An unprecedented symposium of thirty evangelical scholars the last four days of August decided birth control—“artificial” and otherwise—is neither forbidden nor sinful. Though scheduled long ago, the meeting came on the heels of Pope Paul’s decree against artificial methods and in the midst of continuing Catholic ferment on the issue (see story below).
The Symposium on the Control of Human Reproduction, co-sponsored by CHRISTIANITY TODAY and the Christian Medical Society, did not rule out sterilization on principle, but urged caution because this means of birth control “is usually irreversible.”
The scholars agreed that some therapeutic abortions are necessary, though some insisted nevertheless that all abortions are sinful. The group generally endorsed abortion guidelines approved in May by the American College of Obstetricians and Gynecologists. But it said abortion is a last resort, should not be a general means of population control, and should be permitted in individual cases only after careful consideration. Indiana University sociologist John Scanzoni had argued in one of twenty-two papers presented at the symposium that abortion should be a means of general birth control.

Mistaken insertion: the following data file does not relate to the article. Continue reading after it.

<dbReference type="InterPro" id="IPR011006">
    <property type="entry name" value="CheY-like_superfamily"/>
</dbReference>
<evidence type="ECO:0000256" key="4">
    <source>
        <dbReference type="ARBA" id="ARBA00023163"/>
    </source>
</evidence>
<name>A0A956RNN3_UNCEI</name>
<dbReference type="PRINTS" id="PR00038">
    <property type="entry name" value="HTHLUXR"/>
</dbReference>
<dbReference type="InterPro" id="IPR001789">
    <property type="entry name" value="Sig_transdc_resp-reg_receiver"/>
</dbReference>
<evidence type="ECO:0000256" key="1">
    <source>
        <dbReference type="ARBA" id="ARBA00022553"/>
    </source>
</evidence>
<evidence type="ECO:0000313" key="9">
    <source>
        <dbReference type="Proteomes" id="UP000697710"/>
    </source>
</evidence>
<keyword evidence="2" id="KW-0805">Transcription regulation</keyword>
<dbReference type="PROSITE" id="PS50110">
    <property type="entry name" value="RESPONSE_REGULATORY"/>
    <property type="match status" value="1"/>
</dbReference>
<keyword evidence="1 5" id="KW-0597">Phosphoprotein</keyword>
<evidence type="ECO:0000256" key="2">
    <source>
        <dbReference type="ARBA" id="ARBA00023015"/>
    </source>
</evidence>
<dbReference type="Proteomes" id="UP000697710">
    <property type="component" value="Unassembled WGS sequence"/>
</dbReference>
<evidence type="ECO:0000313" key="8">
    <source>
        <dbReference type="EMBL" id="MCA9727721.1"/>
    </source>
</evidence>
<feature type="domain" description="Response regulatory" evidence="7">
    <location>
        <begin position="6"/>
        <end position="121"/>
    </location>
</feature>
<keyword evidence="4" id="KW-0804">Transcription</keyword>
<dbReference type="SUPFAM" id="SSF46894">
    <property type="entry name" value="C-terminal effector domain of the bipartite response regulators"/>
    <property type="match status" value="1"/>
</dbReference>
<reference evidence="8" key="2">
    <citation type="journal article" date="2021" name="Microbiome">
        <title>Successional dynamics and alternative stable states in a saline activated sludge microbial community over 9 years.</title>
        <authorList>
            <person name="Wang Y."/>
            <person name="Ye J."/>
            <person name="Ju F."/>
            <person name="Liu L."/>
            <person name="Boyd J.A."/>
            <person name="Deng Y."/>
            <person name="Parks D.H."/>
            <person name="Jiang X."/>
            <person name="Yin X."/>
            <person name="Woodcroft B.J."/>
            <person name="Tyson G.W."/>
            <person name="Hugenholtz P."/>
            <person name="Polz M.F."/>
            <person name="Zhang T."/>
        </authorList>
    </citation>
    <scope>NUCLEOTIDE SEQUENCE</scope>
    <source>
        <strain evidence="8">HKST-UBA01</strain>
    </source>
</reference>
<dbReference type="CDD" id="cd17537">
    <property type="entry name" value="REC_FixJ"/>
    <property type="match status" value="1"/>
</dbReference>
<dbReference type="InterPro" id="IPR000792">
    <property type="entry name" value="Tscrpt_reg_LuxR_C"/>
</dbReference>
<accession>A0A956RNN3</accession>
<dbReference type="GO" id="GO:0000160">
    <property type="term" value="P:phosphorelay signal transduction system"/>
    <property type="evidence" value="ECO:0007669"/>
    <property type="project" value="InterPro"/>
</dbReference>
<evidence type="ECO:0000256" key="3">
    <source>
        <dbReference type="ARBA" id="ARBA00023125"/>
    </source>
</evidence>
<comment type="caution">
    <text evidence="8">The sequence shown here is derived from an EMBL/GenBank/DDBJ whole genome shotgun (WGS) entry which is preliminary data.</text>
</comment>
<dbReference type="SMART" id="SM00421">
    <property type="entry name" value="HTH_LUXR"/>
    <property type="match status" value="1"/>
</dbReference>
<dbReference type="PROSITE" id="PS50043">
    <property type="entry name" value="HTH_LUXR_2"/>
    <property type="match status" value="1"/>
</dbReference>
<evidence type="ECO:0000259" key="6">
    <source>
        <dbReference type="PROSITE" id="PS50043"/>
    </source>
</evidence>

Stomping Out Catholic Dissent
The running battle over Pope Paul’s birth-control encyclical raged about Patrick Cardinal O’Boyle, archbishop of Washington, D. C., this month as he tried to stomp out rampant dissent among his priests.
Acting on three fronts, O’Boyle emerged among the world’s Catholic bishops as one of the few to take an absolutist position against those who cannot accept Paul’s continued ban on artificial birth control.
The 71-year-old prelate:
• Called a board meeting at Catholic University to seek action against eighteen CU theologians ...1
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